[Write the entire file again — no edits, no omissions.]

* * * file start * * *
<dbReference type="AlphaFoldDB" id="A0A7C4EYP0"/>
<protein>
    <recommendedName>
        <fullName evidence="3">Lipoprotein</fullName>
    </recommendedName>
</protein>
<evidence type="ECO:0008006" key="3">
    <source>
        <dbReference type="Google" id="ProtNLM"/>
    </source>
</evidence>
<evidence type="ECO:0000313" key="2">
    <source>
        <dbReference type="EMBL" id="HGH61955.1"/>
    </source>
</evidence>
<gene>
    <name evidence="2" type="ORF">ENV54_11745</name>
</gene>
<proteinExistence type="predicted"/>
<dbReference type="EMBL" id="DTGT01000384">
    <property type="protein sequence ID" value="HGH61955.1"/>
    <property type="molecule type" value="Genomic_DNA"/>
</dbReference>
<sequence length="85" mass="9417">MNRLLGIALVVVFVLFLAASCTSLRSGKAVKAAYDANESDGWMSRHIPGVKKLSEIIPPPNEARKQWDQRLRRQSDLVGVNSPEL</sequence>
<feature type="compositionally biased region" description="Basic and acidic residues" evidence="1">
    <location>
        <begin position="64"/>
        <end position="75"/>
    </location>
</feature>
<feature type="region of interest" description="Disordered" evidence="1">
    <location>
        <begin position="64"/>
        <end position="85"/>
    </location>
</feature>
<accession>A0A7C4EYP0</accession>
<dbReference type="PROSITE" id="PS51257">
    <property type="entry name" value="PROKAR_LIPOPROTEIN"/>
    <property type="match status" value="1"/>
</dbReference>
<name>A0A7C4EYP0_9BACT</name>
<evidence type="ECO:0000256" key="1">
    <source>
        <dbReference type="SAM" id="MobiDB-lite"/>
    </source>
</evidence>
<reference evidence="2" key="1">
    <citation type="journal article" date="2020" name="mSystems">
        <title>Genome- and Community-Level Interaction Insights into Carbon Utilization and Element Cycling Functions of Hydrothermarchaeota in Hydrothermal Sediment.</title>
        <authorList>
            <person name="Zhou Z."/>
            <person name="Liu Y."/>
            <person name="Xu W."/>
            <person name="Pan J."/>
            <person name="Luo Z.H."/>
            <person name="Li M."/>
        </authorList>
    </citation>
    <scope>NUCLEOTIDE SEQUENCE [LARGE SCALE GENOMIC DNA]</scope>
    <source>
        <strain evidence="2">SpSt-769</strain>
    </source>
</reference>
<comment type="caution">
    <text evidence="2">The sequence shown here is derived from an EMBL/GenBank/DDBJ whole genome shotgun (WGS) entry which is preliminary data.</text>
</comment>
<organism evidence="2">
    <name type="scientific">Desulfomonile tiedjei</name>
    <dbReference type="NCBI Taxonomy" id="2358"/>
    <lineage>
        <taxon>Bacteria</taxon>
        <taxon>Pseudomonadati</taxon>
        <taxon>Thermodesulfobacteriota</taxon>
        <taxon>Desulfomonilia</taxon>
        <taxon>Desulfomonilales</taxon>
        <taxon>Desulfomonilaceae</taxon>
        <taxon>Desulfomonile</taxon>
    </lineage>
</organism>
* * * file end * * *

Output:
<dbReference type="AlphaFoldDB" id="A0A7C4EYP0"/>
<protein>
    <recommendedName>
        <fullName evidence="3">Lipoprotein</fullName>
    </recommendedName>
</protein>
<evidence type="ECO:0008006" key="3">
    <source>
        <dbReference type="Google" id="ProtNLM"/>
    </source>
</evidence>
<evidence type="ECO:0000313" key="2">
    <source>
        <dbReference type="EMBL" id="HGH61955.1"/>
    </source>
</evidence>
<gene>
    <name evidence="2" type="ORF">ENV54_11745</name>
</gene>
<proteinExistence type="predicted"/>
<dbReference type="EMBL" id="DTGT01000384">
    <property type="protein sequence ID" value="HGH61955.1"/>
    <property type="molecule type" value="Genomic_DNA"/>
</dbReference>
<sequence length="85" mass="9417">MNRLLGIALVVVFVLFLAASCTSLRSGKAVKAAYDANESDGWMSRHIPGVKKLSEIIPPPNEARKQWDQRLRRQSDLVGVNSPEL</sequence>
<feature type="compositionally biased region" description="Basic and acidic residues" evidence="1">
    <location>
        <begin position="64"/>
        <end position="75"/>
    </location>
</feature>
<feature type="region of interest" description="Disordered" evidence="1">
    <location>
        <begin position="64"/>
        <end position="85"/>
    </location>
</feature>
<accession>A0A7C4EYP0</accession>
<dbReference type="PROSITE" id="PS51257">
    <property type="entry name" value="PROKAR_LIPOPROTEIN"/>
    <property type="match status" value="1"/>
</dbReference>
<name>A0A7C4EYP0_9BACT</name>
<evidence type="ECO:0000256" key="1">
    <source>
        <dbReference type="SAM" id="MobiDB-lite"/>
    </source>
</evidence>
<reference evidence="2" key="1">
    <citation type="journal article" date="2020" name="mSystems">
        <title>Genome- and Community-Level Interaction Insights into Carbon Utilization and Element Cycling Functions of Hydrothermarchaeota in Hydrothermal Sediment.</title>
        <authorList>
            <person name="Zhou Z."/>
            <person name="Liu Y."/>
            <person name="Xu W."/>
            <person name="Pan J."/>
            <person name="Luo Z.H."/>
            <person name="Li M."/>
        </authorList>
    </citation>
    <scope>NUCLEOTIDE SEQUENCE [LARGE SCALE GENOMIC DNA]</scope>
    <source>
        <strain evidence="2">SpSt-769</strain>
    </source>
</reference>
<comment type="caution">
    <text evidence="2">The sequence shown here is derived from an EMBL/GenBank/DDBJ whole genome shotgun (WGS) entry which is preliminary data.</text>
</comment>
<organism evidence="2">
    <name type="scientific">Desulfomonile tiedjei</name>
    <dbReference type="NCBI Taxonomy" id="2358"/>
    <lineage>
        <taxon>Bacteria</taxon>
        <taxon>Pseudomonadati</taxon>
        <taxon>Thermodesulfobacteriota</taxon>
        <taxon>Desulfomonilia</taxon>
        <taxon>Desulfomonilales</taxon>
        <taxon>Desulfomonilaceae</taxon>
        <taxon>Desulfomonile</taxon>
    </lineage>
</organism>